Saving Ordinances, Saving Doctrines

Baby blessing

Today is a big day. My eldest son will be blessing his first child – my first granddaughter. During the week he struck up a conversation with me regarding the ordinance of blessing a baby. He mentioned how little guidance is provided by the Church regarding what needs to be said, and what specific verbiage is required.

I suggested that there is not any exact verbiage for the naming and blessing of children because it is not considered a “Saving Ordinance.”

Granted, it is still a commandment to bring the baby to the Church to perform this ordinance – “Every member of the church of Christ having children is to bring them unto the elders before the church, who are to lay their hands upon them in the name of Jesus Christ, and bless them in his name.” (D&C 20:70)

The term “Saving Ordinances” is reserved a select group: “Some ordinances are essential to our exaltation. These ordinances are called saving ordinances. They include baptism, confirmation, ordination to the Melchizedek Priesthood (for men), the temple endowment, and the marriage and sealing. With each of these ordinances, we enter into solemn covenants with the Lord.” (

So there are lots of ordinances that we can receive that are not required for our salvation: Baby blessings, health blessings, being set-apart, blessing our homes, consecrating oil, etc.

A simple way to look at it is this: If the ordinance is required to receive exaltation, it is a “Saving Ordinance.” If not, it is an opportunity for the priesthood to bless the lives of others – but is not required.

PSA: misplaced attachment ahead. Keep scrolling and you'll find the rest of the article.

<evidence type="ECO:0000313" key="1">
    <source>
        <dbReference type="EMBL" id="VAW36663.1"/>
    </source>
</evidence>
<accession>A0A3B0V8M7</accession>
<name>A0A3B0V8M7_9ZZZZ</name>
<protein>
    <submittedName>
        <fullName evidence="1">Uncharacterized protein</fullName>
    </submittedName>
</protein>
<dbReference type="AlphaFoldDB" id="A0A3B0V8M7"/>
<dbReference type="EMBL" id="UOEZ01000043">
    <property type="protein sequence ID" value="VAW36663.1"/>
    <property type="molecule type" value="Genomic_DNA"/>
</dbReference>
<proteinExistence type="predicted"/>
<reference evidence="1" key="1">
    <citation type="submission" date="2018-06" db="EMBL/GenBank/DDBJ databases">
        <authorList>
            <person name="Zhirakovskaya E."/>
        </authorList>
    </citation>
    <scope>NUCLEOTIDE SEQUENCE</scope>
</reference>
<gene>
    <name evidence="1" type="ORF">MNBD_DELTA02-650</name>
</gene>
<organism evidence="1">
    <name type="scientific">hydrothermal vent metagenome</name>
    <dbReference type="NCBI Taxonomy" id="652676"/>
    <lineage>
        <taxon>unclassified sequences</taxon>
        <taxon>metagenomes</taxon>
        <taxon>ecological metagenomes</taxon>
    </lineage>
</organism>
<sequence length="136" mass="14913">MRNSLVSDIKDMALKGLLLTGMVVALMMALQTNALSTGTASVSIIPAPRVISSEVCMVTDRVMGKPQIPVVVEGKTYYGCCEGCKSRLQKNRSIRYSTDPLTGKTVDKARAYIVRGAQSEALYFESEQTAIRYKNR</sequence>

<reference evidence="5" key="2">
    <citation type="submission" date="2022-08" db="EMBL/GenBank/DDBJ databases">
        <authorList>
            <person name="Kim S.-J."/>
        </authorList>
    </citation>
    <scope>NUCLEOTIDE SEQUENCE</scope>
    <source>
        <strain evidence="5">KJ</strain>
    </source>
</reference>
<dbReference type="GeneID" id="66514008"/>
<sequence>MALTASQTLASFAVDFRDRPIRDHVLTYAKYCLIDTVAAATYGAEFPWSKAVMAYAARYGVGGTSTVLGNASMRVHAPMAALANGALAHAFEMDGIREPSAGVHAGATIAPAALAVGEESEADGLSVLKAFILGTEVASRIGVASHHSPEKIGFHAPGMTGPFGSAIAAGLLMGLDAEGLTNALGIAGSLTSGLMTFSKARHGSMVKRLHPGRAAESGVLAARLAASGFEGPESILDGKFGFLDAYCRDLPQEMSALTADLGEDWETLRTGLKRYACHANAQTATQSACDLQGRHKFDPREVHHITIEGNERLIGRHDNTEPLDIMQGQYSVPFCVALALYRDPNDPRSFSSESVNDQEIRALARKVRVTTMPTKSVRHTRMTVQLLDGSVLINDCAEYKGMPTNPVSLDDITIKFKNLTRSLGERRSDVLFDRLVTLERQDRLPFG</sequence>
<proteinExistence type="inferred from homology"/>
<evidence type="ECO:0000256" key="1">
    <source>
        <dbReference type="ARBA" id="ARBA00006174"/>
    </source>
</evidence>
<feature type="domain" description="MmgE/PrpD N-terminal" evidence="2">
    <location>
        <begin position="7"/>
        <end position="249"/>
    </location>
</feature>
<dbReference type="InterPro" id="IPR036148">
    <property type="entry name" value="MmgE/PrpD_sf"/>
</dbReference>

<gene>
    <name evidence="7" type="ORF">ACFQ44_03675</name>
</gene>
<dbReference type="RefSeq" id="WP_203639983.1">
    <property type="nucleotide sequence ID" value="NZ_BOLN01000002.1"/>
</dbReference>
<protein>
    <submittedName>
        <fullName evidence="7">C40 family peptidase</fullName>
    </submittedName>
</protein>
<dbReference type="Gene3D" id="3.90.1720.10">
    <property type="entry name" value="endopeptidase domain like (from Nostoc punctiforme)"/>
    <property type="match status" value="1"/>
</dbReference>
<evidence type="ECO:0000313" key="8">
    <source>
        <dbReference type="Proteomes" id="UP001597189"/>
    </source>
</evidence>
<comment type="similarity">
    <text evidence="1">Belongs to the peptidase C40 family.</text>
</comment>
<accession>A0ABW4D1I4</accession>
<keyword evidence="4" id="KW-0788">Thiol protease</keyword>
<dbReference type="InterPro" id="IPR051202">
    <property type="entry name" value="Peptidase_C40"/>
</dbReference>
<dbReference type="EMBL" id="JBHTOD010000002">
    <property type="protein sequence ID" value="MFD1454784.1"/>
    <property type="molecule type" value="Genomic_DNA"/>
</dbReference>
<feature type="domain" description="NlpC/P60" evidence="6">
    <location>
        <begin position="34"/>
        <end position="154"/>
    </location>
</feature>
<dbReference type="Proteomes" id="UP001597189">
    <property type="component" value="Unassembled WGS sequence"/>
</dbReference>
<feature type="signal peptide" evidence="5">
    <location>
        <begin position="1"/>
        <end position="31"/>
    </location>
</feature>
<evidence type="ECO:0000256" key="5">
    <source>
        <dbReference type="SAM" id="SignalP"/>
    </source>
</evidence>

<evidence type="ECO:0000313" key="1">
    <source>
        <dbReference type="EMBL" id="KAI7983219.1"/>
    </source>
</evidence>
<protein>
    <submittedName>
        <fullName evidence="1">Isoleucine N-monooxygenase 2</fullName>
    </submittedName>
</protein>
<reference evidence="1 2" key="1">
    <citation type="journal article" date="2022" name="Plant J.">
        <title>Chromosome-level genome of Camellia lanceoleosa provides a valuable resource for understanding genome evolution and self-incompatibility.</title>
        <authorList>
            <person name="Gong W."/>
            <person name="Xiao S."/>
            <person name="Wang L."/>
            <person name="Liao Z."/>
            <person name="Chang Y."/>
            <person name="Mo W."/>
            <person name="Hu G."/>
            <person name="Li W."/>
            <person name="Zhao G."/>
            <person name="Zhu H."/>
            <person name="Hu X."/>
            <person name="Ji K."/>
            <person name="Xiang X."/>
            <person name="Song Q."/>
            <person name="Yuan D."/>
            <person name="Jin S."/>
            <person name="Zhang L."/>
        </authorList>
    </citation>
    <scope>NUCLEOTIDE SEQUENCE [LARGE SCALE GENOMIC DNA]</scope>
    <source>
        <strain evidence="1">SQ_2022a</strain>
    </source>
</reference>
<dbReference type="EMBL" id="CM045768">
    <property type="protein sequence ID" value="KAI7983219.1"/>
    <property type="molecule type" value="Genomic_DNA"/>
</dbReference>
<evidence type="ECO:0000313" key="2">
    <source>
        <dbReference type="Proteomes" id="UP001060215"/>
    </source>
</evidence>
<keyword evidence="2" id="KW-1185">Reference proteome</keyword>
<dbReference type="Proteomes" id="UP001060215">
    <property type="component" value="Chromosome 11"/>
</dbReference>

Last week I was chatting with a friend about doctrines of the Church, and she mentioned the idea of “Core Doctrines.” Which made me ask: “If there are “Saving Ordinances,” are there “Saving Doctrines?”

So, I plugged the term “Saving Doctrine” into, and behold, a goldmine. That term has been used quite extensively by the brethren. The idea has been expressed even more by terms like “Core Doctrines,” “First Principals,” “Central Doctrine,” “Pure Doctrine,” and “Foundational Doctrine,” “Essential Doctrines,” etc.

The basic idea is that – while all doctrine is important- there are a select few that are essential to our exaltation – just as there are a select few ordinances that are essential to our exaltation.

The Savior took it upon himself to define what that “Saving Doctrine” is:

“This is my doctrine, and it is the doctrine which the Father hath given unto me; and I bear record of the Father, and the Father beareth record of me, and the Holy Ghost beareth record of the Father and me; and I bear record that the Father commandeth all men, everywhere, to repent and believe in me.

“And whoso believeth in me, and is baptized, the same shall be saved; and they are they who shall inherit the kingdom of God.

“And whoso believeth not in me, and is not baptized, shall be damned.

“… And whoso believeth in me believeth in the Father also; and unto him will the Father bear record of me, for he will visit him with fire and with the Holy Ghost. …

“Verily, verily, I say unto you, that this is my doctrine, and whoso buildeth upon this buildeth upon my rock, and the gates of hell shall not prevail against them” (3 Nephi 11:32–35, 39).

Sounds a lot like the 4th Article of Faith, no?

One of the challenges we face is the quest for complexity. We tend to try and make things harder than they really are. President Uchtdorf highlighted this problem in General Conference when he said:

“The search for the best things inevitably leads to the foundational principles of the gospel of Jesus Christ—the simple and beautiful truths revealed to us by a caring, eternal, and all-knowing Father in Heaven. These core doctrines and principles, though simple enough for a child to understand, provide the answers to the most complex questions of life.